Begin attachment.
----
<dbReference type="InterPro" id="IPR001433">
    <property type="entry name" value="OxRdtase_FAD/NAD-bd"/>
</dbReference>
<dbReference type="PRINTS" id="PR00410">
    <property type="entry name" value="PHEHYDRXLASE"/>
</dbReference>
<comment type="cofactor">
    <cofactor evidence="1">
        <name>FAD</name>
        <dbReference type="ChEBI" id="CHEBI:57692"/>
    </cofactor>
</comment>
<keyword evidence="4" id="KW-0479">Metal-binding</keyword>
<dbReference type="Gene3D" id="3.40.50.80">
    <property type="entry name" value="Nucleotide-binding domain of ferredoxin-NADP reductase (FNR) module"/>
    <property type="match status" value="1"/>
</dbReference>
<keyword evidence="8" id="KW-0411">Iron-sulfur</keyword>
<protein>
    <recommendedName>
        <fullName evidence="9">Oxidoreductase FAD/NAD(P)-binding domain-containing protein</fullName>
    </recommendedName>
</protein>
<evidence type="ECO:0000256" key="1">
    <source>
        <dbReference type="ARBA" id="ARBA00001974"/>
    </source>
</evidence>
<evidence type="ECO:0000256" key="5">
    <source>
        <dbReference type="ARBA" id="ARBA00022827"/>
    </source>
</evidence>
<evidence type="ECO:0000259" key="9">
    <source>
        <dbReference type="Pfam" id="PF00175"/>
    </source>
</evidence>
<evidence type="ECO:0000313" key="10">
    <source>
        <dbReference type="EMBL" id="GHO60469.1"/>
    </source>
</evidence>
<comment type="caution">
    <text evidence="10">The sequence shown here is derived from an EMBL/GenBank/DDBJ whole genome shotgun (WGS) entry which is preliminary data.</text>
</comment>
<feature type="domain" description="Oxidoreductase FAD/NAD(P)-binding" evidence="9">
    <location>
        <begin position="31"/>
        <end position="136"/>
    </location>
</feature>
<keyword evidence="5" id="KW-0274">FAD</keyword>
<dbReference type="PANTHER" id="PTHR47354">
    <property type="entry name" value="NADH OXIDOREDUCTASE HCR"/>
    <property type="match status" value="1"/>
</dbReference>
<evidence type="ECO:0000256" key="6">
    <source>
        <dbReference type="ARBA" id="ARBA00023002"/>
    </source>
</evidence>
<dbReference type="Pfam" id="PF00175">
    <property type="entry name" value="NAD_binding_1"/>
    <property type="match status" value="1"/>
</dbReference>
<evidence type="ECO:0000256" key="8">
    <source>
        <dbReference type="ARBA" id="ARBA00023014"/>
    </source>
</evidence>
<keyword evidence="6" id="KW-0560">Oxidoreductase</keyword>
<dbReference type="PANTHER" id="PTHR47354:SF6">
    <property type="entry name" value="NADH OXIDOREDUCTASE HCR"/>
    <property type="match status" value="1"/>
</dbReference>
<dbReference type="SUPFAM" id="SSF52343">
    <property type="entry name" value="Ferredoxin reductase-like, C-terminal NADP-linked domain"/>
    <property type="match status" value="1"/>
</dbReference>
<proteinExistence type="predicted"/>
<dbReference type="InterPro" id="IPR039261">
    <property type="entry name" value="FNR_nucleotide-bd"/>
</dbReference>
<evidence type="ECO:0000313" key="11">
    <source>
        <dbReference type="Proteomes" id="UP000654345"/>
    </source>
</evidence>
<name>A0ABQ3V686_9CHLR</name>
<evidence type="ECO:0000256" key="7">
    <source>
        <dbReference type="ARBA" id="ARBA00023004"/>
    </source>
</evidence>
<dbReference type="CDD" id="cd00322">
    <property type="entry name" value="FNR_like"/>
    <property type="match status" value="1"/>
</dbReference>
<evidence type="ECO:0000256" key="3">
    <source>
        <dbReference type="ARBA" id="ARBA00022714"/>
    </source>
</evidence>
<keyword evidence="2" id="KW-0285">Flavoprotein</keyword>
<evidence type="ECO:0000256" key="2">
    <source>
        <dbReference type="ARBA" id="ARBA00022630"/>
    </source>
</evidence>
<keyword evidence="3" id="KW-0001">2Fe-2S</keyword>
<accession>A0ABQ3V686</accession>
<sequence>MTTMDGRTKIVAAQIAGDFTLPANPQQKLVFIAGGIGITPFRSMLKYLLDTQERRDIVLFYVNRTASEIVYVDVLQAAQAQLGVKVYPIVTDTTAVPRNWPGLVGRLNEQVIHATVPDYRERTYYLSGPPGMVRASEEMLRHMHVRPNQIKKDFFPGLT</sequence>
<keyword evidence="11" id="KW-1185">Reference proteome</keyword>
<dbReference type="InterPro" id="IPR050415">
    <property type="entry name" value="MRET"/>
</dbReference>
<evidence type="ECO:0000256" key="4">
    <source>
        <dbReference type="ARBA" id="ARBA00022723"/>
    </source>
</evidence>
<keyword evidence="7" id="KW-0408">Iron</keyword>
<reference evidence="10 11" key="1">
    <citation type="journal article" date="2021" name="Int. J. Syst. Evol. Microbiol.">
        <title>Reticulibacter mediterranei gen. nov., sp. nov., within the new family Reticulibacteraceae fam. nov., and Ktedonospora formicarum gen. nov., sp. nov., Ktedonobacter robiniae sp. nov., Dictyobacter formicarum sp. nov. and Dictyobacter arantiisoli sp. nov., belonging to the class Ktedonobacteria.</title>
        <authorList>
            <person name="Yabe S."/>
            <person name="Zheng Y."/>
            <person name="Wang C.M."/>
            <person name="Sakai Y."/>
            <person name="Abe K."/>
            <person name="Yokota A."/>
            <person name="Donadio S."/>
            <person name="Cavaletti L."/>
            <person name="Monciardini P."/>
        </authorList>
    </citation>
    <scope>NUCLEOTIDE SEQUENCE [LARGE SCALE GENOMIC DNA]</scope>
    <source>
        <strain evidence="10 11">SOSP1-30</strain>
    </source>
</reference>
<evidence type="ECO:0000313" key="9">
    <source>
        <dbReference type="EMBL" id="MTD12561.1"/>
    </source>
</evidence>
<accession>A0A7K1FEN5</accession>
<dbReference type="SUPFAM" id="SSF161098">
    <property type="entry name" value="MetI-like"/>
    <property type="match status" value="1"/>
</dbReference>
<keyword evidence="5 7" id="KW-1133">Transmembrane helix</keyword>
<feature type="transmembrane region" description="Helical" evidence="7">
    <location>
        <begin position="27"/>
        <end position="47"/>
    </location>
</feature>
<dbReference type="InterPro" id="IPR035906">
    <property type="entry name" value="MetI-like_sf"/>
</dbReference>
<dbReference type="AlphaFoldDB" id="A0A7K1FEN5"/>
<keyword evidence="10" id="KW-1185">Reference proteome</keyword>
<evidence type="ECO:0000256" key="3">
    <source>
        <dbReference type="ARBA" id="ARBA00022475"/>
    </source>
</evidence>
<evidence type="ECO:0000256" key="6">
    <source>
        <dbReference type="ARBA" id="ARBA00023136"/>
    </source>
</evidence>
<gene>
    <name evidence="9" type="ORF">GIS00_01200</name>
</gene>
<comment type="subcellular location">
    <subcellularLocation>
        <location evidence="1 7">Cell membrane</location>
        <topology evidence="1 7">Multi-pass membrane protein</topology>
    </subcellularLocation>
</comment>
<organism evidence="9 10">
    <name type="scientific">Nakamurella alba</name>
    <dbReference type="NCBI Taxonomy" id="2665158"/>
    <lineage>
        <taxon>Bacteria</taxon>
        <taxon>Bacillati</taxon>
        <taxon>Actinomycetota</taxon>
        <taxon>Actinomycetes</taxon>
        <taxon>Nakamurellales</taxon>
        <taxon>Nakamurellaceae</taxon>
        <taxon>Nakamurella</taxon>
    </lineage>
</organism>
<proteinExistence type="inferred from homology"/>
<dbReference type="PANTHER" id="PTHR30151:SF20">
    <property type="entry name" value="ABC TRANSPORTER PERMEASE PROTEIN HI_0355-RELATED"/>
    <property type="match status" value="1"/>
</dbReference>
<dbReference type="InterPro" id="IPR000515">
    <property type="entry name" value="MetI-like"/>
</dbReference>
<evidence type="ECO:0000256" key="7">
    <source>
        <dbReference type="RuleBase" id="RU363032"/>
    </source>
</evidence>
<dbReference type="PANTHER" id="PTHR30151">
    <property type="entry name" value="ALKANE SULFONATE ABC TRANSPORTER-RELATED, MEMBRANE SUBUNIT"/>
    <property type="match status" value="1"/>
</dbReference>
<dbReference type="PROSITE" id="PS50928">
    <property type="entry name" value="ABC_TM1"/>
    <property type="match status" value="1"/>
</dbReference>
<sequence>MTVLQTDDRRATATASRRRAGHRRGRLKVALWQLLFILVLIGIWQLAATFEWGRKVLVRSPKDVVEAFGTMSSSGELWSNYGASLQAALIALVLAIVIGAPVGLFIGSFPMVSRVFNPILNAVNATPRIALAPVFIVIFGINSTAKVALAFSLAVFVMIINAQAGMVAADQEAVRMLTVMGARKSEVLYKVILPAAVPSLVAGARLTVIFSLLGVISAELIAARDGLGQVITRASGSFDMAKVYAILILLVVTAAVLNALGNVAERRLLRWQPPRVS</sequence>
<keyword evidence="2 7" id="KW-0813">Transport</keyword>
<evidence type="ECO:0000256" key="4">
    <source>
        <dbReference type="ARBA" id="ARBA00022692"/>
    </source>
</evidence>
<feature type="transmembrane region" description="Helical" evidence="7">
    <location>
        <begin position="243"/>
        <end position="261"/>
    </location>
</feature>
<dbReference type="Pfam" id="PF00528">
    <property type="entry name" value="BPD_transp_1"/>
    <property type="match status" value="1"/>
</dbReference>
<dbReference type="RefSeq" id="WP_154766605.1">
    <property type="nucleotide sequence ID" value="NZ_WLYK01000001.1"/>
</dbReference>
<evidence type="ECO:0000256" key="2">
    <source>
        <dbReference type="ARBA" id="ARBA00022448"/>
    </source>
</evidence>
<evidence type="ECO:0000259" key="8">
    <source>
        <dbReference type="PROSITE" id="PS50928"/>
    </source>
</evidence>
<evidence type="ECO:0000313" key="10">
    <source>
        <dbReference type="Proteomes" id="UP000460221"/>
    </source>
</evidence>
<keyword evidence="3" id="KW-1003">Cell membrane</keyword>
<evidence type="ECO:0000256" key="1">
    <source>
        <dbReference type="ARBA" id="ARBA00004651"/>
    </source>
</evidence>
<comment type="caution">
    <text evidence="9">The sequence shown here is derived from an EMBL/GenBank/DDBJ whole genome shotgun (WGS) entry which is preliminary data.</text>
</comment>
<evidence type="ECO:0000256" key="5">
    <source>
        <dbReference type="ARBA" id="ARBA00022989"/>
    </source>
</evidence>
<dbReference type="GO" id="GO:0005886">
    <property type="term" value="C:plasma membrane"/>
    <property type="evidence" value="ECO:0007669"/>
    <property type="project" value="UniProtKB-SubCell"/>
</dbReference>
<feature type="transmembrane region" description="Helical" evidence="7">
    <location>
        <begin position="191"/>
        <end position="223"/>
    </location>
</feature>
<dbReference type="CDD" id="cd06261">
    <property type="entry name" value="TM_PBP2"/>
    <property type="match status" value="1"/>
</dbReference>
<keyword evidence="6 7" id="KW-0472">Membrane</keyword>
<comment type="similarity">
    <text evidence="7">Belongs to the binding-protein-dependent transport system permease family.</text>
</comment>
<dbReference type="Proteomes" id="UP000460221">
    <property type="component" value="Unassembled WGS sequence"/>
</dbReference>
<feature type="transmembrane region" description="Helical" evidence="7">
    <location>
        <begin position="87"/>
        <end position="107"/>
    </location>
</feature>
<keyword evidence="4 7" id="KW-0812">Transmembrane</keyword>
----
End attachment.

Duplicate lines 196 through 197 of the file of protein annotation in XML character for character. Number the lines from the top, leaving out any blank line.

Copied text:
    </lineage>
</organism>